Simion elaborates that while print campaigns are still integral parts of many media buys, they generally need to be augmented with channels that cast a wider net.
“You need to be careful in the balance between a highly effective media channel with high ROI and the potential for how much volume the media channel can drive.”
This is in line with conclusions from the aforementioned Millward Brown study, which found that, other factors being equal, adding a print component to an online campaign improves persuasion metrics by over 10 percent, and adding print to a TV campaign improves purchase intent by a whopping 17 percent.
Who really needs convincing?
With all of this out in the open, perhaps it is the magazine industry itself that needs to be sold on the power of its printed products as much as the advertisers they increasingly struggle to court.
The standard bearers of the industry — Condé Nast, Hearst, Meredith, Rodale, and Time Inc. — publicly extol the gravitas of their printed products and the strong audience relationships fostered therein before privately sweeping out the staffs that produce and support them in favor of an emerging class of specialists in digital media and video. It's important to note that this is not always done through broad, headline-generating rounds of layoffs, as have occurred at Condé Nast, Rodale, and Time Inc. over the past year, and at Meredith earlier in 2015, but also through hiring freezes, reductions in frequency, the merging of titles, or the outright closure and/or digitization of underperforming ones.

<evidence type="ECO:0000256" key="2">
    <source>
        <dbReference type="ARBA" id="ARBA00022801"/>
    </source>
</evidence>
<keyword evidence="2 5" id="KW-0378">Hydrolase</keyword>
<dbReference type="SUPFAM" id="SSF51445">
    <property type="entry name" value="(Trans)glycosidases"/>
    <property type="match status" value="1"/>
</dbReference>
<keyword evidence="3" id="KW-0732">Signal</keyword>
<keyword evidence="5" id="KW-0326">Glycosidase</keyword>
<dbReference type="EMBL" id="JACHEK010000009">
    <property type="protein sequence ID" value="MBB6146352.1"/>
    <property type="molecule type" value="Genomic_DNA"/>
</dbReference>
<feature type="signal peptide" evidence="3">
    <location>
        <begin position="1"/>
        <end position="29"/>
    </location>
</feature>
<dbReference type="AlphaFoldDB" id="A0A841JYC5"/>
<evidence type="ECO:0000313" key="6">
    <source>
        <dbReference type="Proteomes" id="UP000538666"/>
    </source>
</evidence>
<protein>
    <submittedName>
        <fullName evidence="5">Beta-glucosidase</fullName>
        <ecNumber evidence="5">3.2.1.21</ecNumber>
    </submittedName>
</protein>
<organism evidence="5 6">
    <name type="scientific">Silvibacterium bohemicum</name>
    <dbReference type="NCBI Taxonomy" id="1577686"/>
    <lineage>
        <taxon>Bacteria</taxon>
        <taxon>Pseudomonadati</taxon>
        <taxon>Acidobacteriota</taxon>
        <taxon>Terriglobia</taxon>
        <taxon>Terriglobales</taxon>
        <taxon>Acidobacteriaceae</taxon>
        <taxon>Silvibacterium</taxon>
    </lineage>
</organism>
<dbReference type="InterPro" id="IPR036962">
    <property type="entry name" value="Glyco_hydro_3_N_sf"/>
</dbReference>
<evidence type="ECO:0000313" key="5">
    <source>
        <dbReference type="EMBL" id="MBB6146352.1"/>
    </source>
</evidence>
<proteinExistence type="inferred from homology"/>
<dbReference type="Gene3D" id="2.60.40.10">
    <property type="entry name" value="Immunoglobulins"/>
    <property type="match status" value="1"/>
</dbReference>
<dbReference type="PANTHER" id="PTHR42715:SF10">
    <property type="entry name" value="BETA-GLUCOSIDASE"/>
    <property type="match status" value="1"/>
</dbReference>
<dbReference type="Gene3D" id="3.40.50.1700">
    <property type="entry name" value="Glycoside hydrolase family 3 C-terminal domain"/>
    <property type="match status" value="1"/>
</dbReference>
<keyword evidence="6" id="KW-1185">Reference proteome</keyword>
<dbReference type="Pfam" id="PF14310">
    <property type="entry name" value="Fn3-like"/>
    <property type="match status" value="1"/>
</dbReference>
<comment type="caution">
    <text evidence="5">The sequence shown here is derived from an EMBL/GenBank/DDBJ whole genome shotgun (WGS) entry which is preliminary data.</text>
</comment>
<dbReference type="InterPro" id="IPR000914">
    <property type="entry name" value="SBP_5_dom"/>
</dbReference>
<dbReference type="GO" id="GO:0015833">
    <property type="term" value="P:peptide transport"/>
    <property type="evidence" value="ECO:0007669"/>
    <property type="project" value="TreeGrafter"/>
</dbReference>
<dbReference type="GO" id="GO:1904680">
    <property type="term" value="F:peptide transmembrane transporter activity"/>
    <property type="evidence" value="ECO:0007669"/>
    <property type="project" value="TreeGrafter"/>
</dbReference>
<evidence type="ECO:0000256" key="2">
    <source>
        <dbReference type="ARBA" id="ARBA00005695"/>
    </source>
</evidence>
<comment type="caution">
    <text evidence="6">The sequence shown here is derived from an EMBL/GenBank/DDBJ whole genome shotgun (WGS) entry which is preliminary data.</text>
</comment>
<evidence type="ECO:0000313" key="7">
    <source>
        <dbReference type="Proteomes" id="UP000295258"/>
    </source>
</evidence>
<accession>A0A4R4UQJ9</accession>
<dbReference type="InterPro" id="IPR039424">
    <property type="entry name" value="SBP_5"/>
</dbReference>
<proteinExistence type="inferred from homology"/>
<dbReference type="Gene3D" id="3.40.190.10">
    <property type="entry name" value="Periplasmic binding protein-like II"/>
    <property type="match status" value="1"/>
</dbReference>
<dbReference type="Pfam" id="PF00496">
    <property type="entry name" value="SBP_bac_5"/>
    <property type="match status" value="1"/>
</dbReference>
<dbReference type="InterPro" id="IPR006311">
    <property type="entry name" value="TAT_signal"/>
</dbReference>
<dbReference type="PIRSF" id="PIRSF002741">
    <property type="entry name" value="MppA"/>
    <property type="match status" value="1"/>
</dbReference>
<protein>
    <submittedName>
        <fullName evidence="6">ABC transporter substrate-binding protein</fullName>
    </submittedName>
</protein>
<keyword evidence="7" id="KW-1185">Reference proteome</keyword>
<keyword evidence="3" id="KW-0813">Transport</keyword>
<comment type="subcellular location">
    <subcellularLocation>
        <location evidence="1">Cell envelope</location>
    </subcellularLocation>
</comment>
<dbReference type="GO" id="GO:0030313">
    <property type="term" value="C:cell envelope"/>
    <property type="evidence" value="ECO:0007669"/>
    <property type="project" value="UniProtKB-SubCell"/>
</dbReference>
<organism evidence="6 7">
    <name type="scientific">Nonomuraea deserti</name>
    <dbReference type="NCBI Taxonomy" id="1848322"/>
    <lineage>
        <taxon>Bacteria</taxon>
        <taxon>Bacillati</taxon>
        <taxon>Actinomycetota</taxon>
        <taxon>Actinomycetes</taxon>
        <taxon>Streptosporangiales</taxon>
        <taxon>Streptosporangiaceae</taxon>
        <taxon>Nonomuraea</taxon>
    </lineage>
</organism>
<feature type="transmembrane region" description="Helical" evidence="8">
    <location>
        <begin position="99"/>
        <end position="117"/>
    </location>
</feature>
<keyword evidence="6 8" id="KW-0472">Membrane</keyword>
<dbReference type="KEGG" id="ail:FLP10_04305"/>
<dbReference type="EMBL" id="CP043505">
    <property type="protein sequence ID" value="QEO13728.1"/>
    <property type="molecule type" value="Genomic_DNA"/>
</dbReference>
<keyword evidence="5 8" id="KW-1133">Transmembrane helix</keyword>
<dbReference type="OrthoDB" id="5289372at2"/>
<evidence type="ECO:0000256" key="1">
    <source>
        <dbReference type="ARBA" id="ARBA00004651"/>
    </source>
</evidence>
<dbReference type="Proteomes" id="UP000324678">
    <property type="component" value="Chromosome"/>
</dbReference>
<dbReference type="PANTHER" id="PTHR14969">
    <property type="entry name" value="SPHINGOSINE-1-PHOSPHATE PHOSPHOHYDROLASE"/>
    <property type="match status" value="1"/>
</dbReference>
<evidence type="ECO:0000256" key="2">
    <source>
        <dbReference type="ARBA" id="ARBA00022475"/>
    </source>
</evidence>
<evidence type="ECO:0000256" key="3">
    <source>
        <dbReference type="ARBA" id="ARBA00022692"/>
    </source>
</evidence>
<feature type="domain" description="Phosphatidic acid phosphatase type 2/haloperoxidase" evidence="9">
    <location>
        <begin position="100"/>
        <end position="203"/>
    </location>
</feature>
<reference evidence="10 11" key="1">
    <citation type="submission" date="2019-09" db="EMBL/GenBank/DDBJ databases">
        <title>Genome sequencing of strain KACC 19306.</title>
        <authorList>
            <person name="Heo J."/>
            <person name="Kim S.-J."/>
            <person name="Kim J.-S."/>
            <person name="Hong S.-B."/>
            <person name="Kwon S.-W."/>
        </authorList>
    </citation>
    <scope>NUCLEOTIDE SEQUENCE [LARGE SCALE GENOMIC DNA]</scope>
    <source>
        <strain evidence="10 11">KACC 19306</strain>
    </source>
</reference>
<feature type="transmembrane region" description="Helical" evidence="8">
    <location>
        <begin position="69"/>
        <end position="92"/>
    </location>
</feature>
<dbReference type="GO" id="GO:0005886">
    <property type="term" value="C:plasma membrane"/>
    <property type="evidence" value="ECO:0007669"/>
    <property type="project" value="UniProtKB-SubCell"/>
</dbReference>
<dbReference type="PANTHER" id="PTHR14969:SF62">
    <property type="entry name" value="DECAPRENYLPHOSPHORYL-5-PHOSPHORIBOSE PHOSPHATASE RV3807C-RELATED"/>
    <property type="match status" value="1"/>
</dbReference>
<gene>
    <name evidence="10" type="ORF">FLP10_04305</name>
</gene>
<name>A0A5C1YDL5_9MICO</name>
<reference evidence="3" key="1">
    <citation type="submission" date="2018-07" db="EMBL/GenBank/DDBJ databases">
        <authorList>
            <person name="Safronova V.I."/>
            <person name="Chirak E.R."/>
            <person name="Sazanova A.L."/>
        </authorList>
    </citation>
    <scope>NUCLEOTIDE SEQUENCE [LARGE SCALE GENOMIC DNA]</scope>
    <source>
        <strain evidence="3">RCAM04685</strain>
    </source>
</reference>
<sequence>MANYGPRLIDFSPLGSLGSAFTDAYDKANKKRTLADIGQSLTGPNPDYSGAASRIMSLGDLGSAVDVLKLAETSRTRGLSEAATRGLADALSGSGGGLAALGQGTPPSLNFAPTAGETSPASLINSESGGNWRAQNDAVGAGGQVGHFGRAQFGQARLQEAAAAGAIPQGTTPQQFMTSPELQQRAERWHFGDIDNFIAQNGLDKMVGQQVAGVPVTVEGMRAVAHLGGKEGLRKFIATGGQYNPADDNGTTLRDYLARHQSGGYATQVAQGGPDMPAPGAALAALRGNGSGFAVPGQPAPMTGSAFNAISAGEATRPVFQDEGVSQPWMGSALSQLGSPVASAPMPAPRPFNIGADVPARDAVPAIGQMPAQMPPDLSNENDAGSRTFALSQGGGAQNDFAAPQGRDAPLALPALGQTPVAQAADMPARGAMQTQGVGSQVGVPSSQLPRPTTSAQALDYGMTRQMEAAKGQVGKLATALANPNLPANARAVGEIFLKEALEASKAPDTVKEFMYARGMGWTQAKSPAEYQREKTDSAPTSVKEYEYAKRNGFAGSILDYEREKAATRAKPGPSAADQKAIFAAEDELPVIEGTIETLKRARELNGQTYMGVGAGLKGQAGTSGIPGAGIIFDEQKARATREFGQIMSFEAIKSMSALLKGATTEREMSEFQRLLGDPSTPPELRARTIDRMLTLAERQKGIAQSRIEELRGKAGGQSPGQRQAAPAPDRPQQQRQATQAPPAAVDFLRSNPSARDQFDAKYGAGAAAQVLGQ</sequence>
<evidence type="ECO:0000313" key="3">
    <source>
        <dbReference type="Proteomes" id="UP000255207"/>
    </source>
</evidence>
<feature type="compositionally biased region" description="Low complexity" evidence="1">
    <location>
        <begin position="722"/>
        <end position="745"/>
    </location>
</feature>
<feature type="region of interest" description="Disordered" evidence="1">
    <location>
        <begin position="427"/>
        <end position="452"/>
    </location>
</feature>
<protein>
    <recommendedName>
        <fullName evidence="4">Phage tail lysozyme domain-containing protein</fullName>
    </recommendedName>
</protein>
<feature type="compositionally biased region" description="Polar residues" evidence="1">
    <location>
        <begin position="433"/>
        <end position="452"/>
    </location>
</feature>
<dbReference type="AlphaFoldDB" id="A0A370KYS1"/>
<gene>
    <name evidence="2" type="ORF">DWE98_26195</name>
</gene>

There is nothing condemnable about pivoting a business to embrace modern-day trends. As marquee advertisers pull back on print spending, particularly in vital sectors like fashion and luxury, publishers are smart to embrace new opportunities. It's also important to note that declines in ad spending are not the only factor at play; the slow death of the newsstand has undoubtedly accelerated publishers' willingness to abandon numerous print titles, and publishers themselves have only exacerbated the crisis surrounding ad-driven print revenues by artifically driving up circulation to meet ratebases that often outpace consumer demand.
This isn't to say that the MPA itself has failed to adapt to the current circumstances, most obviously in its name change, from the "Magazine Publishers of America" to the "Association for Magazine Media," in 2010, but also through its choice of leadership, partnerships, research, and events. But if the industry plans to continue fighting an uphill battle against popular perception, its largest stakeholders — whose dues fund the MPA’s advocacy and whose executives guide its strategy on both the Board of Directors and Executive Committee — must remember that actions often speak louder than words.
If not, the disconnect between the largest publishers and those in the smaller or mid-size range — many of whom not only still depend on their print products but are reversing revenue declines by reinvesting in them — will only continue to fuel an industry-wide identity crisis.